I hit a new record the other day, three rejection e-mails in one day. Even though all three were rejections, do not feel sorry me. In fact, I'm rather proud that I received this many rejections in such a short period of time, and here's why.
For one thing, it shows I'm being productive. It means I've been writing and submitting my work at a reasonable rate. Naturally, it is always better if at least one of those rejections were an acceptance letter, but in some ways publishing fiction is a numbers game. You have to get your work out there to as many publications as possible in order to become successful.
Aside from that, I also received feedback. Only one of the three rejections was a form letter, and that actually from the smallest publication. The middle sized publication provided me with a small note asking me to keep sending them my work, and the largest of the three publications actually provided me with some very personal and helpful suggestions. This was a professional paying publication that actually commented that my piece was "well written" and offered a suggestion for revision.
But most importantly, at the end of the day, no one really cares about how many rejections one receives, only how many successes they achieve. There are very few exceptions to this, although I will state that one exception is Robert Pirsig's Zen and the Art of Motorcycle Maintenance which holds the word's record for the most rejections before becoming a New York Times best seller, after being rejected 121 times.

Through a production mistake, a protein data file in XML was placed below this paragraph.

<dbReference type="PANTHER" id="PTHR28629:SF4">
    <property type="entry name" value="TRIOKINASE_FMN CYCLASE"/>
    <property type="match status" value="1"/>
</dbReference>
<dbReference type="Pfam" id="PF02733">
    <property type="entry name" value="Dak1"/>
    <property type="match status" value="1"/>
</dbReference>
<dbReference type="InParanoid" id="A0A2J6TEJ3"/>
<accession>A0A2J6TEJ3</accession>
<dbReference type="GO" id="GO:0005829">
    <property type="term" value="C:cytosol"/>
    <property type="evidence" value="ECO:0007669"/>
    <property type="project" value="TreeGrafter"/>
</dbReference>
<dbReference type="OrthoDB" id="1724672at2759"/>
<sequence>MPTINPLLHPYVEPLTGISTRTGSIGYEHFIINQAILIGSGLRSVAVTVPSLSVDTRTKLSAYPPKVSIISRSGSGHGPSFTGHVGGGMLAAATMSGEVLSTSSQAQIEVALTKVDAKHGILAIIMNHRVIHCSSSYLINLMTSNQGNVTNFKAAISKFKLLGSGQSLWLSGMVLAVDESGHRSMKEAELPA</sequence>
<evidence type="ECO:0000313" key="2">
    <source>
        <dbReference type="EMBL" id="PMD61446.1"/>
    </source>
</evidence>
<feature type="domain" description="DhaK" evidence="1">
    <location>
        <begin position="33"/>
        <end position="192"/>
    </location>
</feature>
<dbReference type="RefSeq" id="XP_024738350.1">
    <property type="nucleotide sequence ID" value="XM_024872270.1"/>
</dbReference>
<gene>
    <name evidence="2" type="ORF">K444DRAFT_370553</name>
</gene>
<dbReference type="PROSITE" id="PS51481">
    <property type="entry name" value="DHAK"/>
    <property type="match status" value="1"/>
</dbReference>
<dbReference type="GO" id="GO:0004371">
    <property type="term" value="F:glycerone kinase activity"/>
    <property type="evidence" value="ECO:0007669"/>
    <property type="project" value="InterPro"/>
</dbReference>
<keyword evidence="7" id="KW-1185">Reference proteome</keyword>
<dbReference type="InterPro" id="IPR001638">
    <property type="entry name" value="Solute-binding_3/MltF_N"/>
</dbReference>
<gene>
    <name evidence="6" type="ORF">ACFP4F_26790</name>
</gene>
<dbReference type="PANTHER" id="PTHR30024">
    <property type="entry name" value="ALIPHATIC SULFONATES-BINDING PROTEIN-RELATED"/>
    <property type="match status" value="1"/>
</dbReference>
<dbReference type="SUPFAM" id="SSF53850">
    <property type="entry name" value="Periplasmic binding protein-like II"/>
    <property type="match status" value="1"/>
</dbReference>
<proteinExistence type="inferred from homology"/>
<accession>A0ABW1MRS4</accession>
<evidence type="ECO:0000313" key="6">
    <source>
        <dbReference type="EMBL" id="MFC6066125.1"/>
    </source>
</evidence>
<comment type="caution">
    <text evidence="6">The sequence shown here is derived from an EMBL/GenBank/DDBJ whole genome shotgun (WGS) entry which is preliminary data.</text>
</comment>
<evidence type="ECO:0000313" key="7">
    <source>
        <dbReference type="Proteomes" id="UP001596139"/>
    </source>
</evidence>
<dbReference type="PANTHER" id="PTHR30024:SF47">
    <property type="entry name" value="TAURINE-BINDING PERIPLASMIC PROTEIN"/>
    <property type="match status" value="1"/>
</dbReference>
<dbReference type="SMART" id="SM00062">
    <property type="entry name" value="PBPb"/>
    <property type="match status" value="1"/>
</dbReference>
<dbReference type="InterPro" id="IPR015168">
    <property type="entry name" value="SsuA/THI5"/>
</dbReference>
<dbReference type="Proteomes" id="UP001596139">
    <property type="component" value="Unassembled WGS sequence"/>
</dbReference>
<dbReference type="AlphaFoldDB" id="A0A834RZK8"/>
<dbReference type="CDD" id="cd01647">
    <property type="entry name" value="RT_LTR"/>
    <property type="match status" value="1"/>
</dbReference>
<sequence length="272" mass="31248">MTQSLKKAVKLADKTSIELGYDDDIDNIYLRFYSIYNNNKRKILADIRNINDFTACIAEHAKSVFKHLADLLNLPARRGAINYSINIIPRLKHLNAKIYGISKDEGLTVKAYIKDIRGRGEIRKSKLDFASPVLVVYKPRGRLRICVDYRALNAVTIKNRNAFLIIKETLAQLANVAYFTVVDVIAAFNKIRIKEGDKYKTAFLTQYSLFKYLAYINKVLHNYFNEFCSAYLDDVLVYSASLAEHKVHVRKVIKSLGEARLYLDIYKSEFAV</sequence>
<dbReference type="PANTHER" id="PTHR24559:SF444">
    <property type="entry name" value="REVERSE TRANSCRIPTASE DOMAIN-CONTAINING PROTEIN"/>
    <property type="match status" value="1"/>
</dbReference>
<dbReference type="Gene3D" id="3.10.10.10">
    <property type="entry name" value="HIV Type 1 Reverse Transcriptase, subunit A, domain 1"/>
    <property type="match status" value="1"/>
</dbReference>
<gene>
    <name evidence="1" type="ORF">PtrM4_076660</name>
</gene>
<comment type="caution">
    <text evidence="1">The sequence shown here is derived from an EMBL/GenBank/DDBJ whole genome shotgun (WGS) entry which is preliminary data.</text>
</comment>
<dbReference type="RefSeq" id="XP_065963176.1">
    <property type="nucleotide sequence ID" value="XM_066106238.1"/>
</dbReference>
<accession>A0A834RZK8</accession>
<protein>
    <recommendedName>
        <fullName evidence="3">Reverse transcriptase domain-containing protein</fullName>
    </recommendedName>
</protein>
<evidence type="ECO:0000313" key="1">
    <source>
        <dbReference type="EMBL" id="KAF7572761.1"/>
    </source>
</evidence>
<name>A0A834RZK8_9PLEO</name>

The point is, writers need to make goals for how many submissions they make in order to subvert the depression of inevitable rejections. All writers receive a great deal of rejection letters in their careers, and this is why it is imperative to aim for a number of submissions, and let the rejections and acceptances come as they may.
That's my advice for this week. Happy writing, and feel free to use this image for inspiration: